allegations in a complaint as true and take them in the light
most favorable to a pro se plaintiff. Phillips
v. County of Allegheny, 515 F.3d 224, 229 (3d Cir.
2008); Erickson v. Pardus, 551 U.S. 89, 93 (2007).
Because Plaintiff proceeds pro se, his pleading is
liberally construed and his complaint, "however
inartfully pleaded, must be held to less stringent standards
than formal pleadings drafted by lawyers." Erickson
v. Pardus, 551 U.S. at 94 (citations omitted).
action is frivolous if it "lacks an arguable basis
either in law or in fact." Neitzke v. Williams,
490 U.S. 319, 325 (1989). Under 28 U.S.C. §
1915(e)(2)(B)(1) and § 1915A(b)(1), a court may dismiss
a complaint as frivolous if it is "based on an
indisputably meritless legal theory" or a "clearly
baseless" or "fantastic or delusional" factual
scenario. Neitzke, 490 U.S. at 327-28; Wilson v.
Rackmill, 878 F.2d 772, 774 (3dCir. 1989).
legal standard for dismissing a complaint for failure to
state a claim pursuant to § 1915(e)(2)(B)(ii) and §
1915A(b)(1) is identical to the legal standard used when
ruling on Rule 12(b)(6) motions. Tourscher v.
McCullough, 184 F.3d 236, 240 (3d Cir. 1999) (applying
Fed.R.Civ.P. 12(b)(6) standard to dismissal for failure to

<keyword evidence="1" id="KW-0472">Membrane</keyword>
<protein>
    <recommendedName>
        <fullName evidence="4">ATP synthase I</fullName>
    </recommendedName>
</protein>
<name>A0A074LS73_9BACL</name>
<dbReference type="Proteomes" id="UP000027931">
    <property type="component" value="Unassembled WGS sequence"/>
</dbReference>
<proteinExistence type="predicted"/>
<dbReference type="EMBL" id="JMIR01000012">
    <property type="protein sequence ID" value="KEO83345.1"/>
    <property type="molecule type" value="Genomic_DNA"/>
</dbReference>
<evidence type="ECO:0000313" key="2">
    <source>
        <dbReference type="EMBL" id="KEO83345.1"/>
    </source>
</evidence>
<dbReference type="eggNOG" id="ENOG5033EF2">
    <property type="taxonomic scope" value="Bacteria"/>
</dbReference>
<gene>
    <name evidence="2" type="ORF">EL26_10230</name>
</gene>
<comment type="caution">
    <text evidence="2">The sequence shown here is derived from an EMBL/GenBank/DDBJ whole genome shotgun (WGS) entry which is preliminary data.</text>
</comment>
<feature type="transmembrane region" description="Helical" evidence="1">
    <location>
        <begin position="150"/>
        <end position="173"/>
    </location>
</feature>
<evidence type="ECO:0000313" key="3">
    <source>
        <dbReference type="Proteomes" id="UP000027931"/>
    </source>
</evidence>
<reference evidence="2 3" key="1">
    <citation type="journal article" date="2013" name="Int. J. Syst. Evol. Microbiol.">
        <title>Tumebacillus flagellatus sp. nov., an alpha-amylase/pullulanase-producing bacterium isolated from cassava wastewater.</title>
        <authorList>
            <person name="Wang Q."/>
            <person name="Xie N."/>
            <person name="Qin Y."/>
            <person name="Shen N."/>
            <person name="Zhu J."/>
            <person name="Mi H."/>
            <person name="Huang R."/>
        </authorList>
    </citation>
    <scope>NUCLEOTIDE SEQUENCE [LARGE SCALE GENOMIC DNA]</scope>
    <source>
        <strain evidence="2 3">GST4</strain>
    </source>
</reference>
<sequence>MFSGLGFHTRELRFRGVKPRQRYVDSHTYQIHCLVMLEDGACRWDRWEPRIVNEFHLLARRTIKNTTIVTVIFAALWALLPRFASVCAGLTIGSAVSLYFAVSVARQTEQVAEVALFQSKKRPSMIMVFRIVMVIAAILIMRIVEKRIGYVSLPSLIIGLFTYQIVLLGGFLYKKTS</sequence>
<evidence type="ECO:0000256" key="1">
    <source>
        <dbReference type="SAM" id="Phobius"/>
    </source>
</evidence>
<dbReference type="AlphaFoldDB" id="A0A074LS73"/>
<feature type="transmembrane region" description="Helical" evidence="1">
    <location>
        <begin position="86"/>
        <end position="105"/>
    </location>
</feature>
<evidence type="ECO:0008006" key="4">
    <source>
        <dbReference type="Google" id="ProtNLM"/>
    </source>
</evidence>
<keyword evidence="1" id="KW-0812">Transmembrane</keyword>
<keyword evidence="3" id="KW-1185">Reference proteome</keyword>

state a claim under § 1915(e)(2)(B)). However, before
dismissing a complaint or claims for failure to state a claim
upon which relief may be granted pursuant to the screening
provisions of 28 U.S.C. §§1915 and 1915A, the Court
must grant Plaintiff leave to amend his complaint unless
amendment would be inequitable or futile. See Grayson v.
Mayview State Hosp., 293 F.3d 103, 114 (3d Cir. 2002).
Rule 12(b)(6), a motion to dismiss may be granted only if,
accepting the well-pleaded allegations in the complaint as
true and viewing them in the light most favorable to the
plaintiff, a court concludes that those allegations
"could not raise a claim of entitlement to relief."
Bell Atl. Corp. v. Twombly, 550 U.S. 544, 558
(2007). "Though 'detailed factual allegations'
are not required, a complaint must do more than simply
provide 'labels and conclusions' or 'a formulaic
recitation of the elements of a cause of action.'"
Daw's v. Abington Mem'l Hosp., 765 F.3d 236,
241 (3d Cir. 2014) (quoting Twombly, 550 U.S. at
555). In addition, a plaintiff must plead facts sufficient to
show that a claim has substantive plausibility. See
Johnson v. City of Shelby, U.S., 135 S.Ct. 346, 347
(2014). A complaint may not dismissed, however, for imperfect
statements of the legal theory supporting the claim asserted.
See Id. at 346.
reviewing the sufficiency of a complaint, a court should
follow a three-step process: (1) consider the elements
necessary to state a claim; (2) identify allegations that are
merely conclusions and therefore are not well-pleaded factual
allegations; and (3) accept any well-pleaded factual
allegations as true and determine whether they plausibly
state a claim. See Connelly v. Lane Constr. Corp.,809 F.3d 780, 787 (3d Cir. 2016); Williams v. BASF
Catalysts LLC,765 F.3d 306, 315 (3d Cir. 2014).
Deciding whether a claim is plausible will be a